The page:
Lancashire households should be able to buy electricity generated on their doorstep, councillors say

Lancashire residents should be able to buy renewable energy to power their homes which has been generated close to where they live.
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That was the cross-party call from Lancashire County Council as members unanimously backed a bill currently before Parliament which would establish a “right to local supply”.

Almost 50 other local authorities have also shown their support for the proposed legislation, which would make it easier for small-scale producers to acquire the necessary licence to sell electricity directly to consumers.

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Green Party county councillor Gina Dowding introduced a notice of motion at County Hall which also called for the often prohibitive set-up and running costs of local energy generation to be made “proportionate to a renewable electricity supplier’s operation”.

Should Lancashire be clocking up the kilowatts closer to home?Should Lancashire be clocking up the kilowatts closer to home?
Should Lancashire be clocking up the kilowatts closer to home?

“That would help create the urgently-needed green economic recovery through empowering new, local energy supply companies.

“This means more of the money we pay for our electricity bills circulates in the local economy – and we end up with better investment and local, skilled jobs.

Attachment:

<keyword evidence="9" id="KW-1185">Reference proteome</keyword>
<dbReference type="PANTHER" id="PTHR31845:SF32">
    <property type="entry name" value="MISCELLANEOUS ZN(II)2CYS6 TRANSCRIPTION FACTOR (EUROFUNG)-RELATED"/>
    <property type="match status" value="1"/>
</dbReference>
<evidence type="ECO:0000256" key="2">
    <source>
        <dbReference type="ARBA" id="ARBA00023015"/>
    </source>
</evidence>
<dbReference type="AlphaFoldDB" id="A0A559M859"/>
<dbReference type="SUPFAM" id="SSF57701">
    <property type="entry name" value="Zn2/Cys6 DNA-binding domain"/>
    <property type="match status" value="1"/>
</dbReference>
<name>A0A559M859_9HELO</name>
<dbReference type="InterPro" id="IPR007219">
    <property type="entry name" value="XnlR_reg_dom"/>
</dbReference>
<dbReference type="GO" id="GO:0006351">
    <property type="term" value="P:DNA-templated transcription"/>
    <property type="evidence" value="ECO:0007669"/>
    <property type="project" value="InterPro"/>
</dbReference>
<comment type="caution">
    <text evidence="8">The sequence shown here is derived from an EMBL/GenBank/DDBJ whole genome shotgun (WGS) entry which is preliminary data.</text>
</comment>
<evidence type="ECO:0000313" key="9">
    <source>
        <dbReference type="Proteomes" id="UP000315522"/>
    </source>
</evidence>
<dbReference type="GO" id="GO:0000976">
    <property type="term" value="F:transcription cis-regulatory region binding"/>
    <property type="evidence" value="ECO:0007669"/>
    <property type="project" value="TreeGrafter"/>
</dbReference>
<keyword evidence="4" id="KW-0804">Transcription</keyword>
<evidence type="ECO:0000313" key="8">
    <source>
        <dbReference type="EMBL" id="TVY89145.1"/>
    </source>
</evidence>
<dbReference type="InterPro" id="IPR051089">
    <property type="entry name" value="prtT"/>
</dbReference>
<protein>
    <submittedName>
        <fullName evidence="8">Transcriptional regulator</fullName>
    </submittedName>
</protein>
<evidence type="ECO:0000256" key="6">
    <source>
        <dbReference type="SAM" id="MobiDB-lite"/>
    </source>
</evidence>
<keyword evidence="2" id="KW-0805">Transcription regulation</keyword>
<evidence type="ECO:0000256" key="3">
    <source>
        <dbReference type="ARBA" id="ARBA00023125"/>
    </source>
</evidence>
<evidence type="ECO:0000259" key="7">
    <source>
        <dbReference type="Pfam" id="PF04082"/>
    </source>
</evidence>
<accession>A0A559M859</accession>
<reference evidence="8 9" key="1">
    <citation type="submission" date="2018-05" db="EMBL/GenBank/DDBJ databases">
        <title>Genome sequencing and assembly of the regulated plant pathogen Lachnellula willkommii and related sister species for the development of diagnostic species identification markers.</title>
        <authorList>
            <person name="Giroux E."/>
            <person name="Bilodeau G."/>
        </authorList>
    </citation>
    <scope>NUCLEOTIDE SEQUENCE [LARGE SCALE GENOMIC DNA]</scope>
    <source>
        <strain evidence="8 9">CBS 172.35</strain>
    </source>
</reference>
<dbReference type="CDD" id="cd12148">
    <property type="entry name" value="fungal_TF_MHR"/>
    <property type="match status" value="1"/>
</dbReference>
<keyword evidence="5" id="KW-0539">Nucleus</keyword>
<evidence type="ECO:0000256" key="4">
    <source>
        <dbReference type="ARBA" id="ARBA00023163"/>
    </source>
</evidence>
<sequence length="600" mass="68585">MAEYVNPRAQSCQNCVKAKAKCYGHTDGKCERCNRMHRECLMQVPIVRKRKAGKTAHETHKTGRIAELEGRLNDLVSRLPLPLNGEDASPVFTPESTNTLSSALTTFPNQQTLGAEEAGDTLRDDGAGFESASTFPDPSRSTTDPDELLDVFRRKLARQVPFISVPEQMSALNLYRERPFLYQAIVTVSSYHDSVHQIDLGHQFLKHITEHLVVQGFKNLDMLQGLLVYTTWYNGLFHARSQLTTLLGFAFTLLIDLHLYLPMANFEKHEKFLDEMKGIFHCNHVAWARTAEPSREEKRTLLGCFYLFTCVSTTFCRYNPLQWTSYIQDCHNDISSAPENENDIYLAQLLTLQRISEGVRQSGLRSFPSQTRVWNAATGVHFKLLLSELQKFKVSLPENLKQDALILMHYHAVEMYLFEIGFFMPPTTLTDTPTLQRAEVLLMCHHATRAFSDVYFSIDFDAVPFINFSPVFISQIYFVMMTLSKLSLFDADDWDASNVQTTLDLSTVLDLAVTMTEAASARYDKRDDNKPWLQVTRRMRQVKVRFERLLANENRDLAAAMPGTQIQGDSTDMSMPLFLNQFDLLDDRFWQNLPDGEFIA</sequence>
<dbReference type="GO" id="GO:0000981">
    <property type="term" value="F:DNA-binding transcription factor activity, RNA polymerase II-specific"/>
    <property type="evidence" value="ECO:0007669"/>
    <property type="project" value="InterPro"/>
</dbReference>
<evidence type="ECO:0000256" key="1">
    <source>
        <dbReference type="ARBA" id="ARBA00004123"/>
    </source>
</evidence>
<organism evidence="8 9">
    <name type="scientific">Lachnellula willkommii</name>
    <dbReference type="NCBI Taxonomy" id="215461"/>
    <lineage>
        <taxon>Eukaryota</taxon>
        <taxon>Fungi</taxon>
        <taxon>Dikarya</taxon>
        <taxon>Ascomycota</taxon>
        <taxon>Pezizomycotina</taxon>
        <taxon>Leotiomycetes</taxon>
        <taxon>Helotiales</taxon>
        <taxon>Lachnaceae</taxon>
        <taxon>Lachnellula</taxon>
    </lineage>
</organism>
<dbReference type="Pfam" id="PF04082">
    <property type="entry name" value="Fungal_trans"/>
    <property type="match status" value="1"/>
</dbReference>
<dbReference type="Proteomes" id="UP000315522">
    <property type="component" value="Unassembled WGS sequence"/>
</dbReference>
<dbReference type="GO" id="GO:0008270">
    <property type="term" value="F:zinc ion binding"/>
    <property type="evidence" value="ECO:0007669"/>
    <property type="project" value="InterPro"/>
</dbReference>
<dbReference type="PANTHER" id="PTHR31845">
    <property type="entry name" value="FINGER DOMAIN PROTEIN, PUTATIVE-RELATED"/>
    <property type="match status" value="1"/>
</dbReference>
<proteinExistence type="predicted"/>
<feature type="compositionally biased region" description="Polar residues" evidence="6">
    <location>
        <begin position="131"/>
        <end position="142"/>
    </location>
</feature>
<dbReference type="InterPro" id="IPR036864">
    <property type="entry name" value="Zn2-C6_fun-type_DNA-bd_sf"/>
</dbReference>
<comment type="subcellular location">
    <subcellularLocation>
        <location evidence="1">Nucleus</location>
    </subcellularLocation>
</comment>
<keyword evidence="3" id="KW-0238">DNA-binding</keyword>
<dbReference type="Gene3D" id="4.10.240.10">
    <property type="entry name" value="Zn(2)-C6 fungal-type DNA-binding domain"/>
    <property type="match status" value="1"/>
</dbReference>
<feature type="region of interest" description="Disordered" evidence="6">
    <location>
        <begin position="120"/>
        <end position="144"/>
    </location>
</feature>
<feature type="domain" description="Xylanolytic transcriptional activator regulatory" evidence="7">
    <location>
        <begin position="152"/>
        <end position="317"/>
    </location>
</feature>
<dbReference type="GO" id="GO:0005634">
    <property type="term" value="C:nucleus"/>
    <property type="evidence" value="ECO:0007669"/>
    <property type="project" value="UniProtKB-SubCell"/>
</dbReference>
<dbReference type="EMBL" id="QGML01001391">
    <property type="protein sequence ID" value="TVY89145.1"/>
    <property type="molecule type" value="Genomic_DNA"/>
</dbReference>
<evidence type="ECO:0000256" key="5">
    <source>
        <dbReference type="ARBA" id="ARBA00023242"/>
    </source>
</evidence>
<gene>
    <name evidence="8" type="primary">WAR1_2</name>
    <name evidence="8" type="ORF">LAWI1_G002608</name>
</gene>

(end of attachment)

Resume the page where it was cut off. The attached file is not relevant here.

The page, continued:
“At the same time, it helps accelerate the decarbonisation of the energy system by unlocking the huge potential for community-scale renewable energy infrastructure,” County Cllr Dowding said.

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She found support from Conservative cabinet member for the environment Michael Green who noted that Lancashire did already boast some of the schemes she was advocating – and said that boosting the sector locally would further bolster Lancashire’s “green credentials”.

The matter has been put before Parliament as a “ten-minute rule bill”, meaning it will not come into law in its current form – but could be picked by the government to enact through their own legislation.

Labour county councillor Lizzi Collinge said that the county had to “support anything we can to get rid of fossil fuels” and achieve carbon-neutral status by 2030.

“We’re already on a path of destroying our civilisation if we’re honest about it – we’ve seen the extreme weather events and the flooding in Lancashire,” she said.

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Liberal Democrat group leader David Whipp floated the idea of micro-hydropower energy generation in Pennine Lancashire – but said a “level playing field” was required for anybody wanting to enter the market.